The isolation of RRV from birds further supports their capacity as amplifiers. More than 750 virus isolation attempts, across 104 species, yielded the first 3 isolates of RRV from the heart muscle of passerine birds in Northern Queensland: a magpie lark, a flycatcher and a masked finch (Table 4). Passerine birds are recognised as important amplifiers of other arboviruses including flaviviruses such as West Nile virus [43], tick-borne pathogens such as Borrelia burgdorferi - the causative agent for Lyme disease [64] and an arthritic alphavirus closely related to RRV, Sindbis [65]. Indeed, the isolation of the alphavirus Sindbis from passerine birds, in combination with genetic studies and antibody prevalence investigations has implicated birds as the reservoir host of Sindbis [62].

Serological surveys have found low seroprevalence of RRV in birds. However almost 40% of bird sera tested has been from sentinel chickens. Chickens are considered appropriate sentinels for flaviviruses such as Murray valley encephalitis because they display a strong antibody response [66], however experimental infections suggest this is not the case for RRV [27, 37]. Notably, birds with positive serology for RRV were free-living native species: a Tawny frogmouth owl in NSW [48] and an Australasian gannet (Morus serrator) sampled in New Zealand [67]. Thus, the tendency towards sampling chickens in RRV serosurveys may underestimate the rates for birds as a whole, and future serosurveys would benefit from inclusion of greater bird species diversity.

Alternative evidence for non-human reservoirs

This review has focused on the intrinsic host variables important to reservoir capacity. There are other lines of evidence that can be important for investigating potential reservoirs such as blood meal analysis and modelling studies. Determining vector preferences, may indicate a higher feeding frequency, and thus if a capable reservoir, higher transmission rate. Blood meal analysis studies investigate the relationship between the vector and the host. Vector-host choice is a complicated matter, with factors such as host body size, carbon dioxide emission, olfaction, availability, abundance and vector genetics impacting feeding preferences [62, 68]. Blood meal studies are further complicated as they are easily confounded by the environment in which study took place, and as such these studies are best when accompanied with animal abundance and diversity measures. Of the 12 blood meal analysis papers in Australia, only one [69] has done this by asking the human residents to estimate numbers of animals. Further research is needed to investigate vector-host preferences in Australian urban, peri-urban and rural environments and determine the influence this may have on a species capacity to act as a reservoir.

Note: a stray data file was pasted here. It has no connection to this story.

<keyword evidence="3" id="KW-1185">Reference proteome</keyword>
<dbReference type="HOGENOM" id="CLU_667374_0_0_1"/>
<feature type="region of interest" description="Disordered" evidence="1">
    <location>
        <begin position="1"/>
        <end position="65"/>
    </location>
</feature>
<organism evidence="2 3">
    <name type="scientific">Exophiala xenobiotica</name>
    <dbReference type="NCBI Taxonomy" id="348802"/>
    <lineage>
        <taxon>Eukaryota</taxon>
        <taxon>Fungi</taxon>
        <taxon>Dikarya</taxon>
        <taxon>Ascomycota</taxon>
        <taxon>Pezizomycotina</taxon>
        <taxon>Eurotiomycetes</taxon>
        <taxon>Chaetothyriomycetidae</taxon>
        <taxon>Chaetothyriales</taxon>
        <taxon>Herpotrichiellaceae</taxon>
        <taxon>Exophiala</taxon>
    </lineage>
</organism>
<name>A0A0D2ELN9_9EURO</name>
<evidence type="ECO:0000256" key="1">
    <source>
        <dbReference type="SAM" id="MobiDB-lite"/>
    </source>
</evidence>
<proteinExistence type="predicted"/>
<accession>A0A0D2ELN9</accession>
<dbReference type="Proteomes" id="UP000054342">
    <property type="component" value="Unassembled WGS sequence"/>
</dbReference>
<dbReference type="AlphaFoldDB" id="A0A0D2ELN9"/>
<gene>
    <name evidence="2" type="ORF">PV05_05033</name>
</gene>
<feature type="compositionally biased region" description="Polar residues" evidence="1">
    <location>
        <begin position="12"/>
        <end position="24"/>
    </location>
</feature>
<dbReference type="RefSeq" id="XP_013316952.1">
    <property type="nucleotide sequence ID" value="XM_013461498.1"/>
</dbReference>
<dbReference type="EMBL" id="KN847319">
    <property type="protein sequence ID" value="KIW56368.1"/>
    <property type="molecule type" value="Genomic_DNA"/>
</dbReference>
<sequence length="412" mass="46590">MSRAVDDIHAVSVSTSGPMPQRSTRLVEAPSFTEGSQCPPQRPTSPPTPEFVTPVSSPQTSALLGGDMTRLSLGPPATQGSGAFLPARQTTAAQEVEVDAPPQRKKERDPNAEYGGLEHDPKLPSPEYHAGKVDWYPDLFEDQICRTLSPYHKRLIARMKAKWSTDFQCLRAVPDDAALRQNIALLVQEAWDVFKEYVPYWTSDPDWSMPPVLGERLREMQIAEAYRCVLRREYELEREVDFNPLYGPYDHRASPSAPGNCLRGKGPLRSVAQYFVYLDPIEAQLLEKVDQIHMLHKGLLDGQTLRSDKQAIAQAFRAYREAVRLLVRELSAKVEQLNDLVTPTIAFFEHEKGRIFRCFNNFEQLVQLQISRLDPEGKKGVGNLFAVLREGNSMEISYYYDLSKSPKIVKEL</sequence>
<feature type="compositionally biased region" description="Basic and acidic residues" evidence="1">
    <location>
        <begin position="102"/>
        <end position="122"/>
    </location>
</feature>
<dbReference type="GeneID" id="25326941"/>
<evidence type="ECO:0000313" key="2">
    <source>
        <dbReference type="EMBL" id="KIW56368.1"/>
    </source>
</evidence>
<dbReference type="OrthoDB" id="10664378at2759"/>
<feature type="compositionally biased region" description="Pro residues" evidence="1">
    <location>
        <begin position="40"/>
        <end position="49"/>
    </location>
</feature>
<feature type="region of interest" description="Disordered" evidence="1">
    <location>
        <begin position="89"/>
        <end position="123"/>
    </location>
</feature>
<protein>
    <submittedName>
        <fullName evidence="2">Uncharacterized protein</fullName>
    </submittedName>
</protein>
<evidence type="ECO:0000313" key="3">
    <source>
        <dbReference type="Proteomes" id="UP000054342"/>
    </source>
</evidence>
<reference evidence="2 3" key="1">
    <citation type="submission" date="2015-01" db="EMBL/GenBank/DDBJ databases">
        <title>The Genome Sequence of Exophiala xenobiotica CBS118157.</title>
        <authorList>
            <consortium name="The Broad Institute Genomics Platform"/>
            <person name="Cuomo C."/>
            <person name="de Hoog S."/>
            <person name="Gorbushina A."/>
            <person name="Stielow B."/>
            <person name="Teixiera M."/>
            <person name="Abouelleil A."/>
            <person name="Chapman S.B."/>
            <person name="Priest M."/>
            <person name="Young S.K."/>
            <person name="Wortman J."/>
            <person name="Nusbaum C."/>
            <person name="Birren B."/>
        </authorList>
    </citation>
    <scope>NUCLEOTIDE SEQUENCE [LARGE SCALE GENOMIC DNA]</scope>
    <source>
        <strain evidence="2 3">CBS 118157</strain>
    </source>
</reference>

Mathematical models are valuable way of describing and understanding complex disease systems such as RRV. Models can test assumptions of a disease system and generate predictions which can be used for management decisions. For RRV, five studies [20, 7073] have utilised mechanistic modelling techniques (e.g. Susceptible-Infectious-Recovered models) to better understand the transmission dynamics underpinning the maintenance of the pathogen. Although the models differ in parameters, location and methods, all include a marsupial reservoir. Species that have been modelled as reservoirs are western grey kangaroos and brushtail possums. Overall these studies found that one host alone was insufficient to maintain virus in vector populations. Glass [72] concluded that although marsupials such as kangaroos and wallabies are generally assumed to be the most important reservoir hosts, the virus survived longed under all models when the marsupial host was replaced with one with a shorter infectious period and higher birth rate. Further, the same study reported that very large host populations (> 100,000 individuals) were required for the virus to survive for four years. Choi et. al. [70] similarly found that a kangaroo reservoir did not impact the number of human infections due to a small population size in the region. Carver et al. [20] reported a significant negative relationship between the abundance of a marsupial reservoir and RRV transmission. These findings are in contrast to the putative reservoir hypothesis. Tompkins & Slaney [73] noted that different species may be reservoirs in different environments, such as high-density urban areas and protected environmental habitats, which can result in different transmission cycles. These modelling studies highlight the importance of investigating alternative species as potential reservoirs of RRV. Ideally, the system should be explicitly modelled as a multihost system, but obtaining the necessary data to parameterise such models is challenging [74].

Ross River virus: a multi-host pathogen